Encourage students to take an in-depth view of the people and events of specific eras of American history. Nonfiction reading comprehension is emphasized along with research, writing, critical thinking, working with maps, and more. Most titles include a Readers Theater.
Words in Your Face traces the rich history of slam poetry through the lens of the New York City scene that pioneered it. Author Cristin O'Keefe Aptowicz situates New York slam poetry in the history of oral tradition in poetry throughout history and around the world, with particular attention to the three major 20th century arts movements that helped set the stage for it: the Harlem Renaissance, the Beats, and hip hop. Aptowicz explores the birth of slam at the Nuyorican Poets’ Café and the genre’s explosive growth as the media responded with events like Lollapalooza and MTV’s Unplugged. The book expands the canvas by examining the connections between academia and slammers, especially the poets of color, the youth slammers, and the burgeoning hip hop poetry scene. Interviews with key players like Chicago’s Marc Smith and San Francisco’s Gary Mex Glazner help tell this fascinating story from the inside.
The 13th edition of the International Who's Who in Poetry is a unique and comprehensive guide to the leading lights and freshest talent in poetry today. Containing biographies of more than 4,000 contemporary poets world-wide, this essential reference work provides truly international coverage. In addition to the well known poets, talented up-and-coming writers are also profiled. Contents: * Each entry provides full career history and publication details * An international appendices section lists prizes and past prize-winners, organizations, magazines and publishers * A summary of poetic forms and rhyme schemes * The career profile section is supplemented by lists of Poets Laureate, Oxford University professors of poetry, poet winners of the Nobel Prize for Literature, winners of the Pulitzer Prize for American Poetry and of the King's/Queen's Gold medal and other poetry prizes.
Incorporate writing instruction in your classroom as an essential element of literacy development while implementing best practices. Simplify the planning of writing instruction and become familiar with the Common Core State Standards of Writing.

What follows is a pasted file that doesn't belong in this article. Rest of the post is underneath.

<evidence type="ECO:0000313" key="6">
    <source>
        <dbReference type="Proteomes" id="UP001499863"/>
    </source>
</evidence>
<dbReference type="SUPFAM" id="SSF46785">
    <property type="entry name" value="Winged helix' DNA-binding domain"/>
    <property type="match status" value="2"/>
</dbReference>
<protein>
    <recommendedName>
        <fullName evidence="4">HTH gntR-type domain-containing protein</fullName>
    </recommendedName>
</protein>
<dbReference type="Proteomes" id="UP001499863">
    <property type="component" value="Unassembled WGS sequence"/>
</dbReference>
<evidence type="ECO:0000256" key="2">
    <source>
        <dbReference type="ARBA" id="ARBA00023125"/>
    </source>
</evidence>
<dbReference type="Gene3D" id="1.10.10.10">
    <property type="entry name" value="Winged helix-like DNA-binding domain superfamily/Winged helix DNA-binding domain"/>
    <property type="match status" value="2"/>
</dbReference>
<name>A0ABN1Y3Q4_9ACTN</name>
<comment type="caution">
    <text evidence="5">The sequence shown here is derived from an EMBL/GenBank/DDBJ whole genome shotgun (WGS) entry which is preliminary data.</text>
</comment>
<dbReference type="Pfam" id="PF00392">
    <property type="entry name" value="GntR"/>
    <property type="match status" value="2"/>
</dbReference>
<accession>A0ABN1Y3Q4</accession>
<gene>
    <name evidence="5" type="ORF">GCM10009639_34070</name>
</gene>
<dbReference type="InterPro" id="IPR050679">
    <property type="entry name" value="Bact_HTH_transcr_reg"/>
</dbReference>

Unmatched in scope and literary quality, this landmark anthology spans three thousand years, bringing together more than six hundred poems by more than one hundred thirty poets, in translations–many new and exclusive to the book–by an array of distinguished translators. Here is the grand sweep of Chinese poetry, from the Book of Songs–ancient folk songs said to have been collected by Confucius himself–and Laozi’s Dao De Jing to the vividly pictorial verse of Wang Wei, the romanticism of Li Po, the technical brilliance of Tu Fu, and all the way up to the twentieth-century poetry of Mao Zedong and the post—Cultural Revolution verse of the Misty poets. Encompassing the spiritual, philosophical, political, mystical, and erotic strains that have emerged over millennia, this broadly representative selection also includes a preface on the art of translation, a general introduction to Chinese poetic form, biographical headnotes for each of the poets, and concise essays on the dynasties that structure the book. The Anchor Book of Chinese Poetry captures with impressive range and depth the essence of China’s illustrious poetic tradition.
In this book, David Lehman, the longtime series editor of the Best American Poetry, offers a masterclass in writing in form and collaborative composition. An inspired compilation of his weekly column on the American Scholar website, Next Line, Please makes the case for poetry open to all. Next Line, Please gathers in one place the popular column’s plethora of exercises and prompts that Lehman designed to unlock the imaginations of poets and creative writers. He offers his generous and playful mentorship on forms such as the sonnet, haiku, tanka, sestina, limerick, and the cento and shares strategies for how to build one line from the last. This groundbreaking book shows how pop-up crowds of poets can inspire one another, making art, with what poet and guest editor Angela Ball refers to as "spontaneous feats of language." How can poetry thrive in the digital age? Next Line, Please shows the way. Lehman writes, "There is something magical about poetry, and though we think of the poet as working alone, working in the dark, it is all the better when a community of like-minded individuals emerges, sharing their joy in the written word."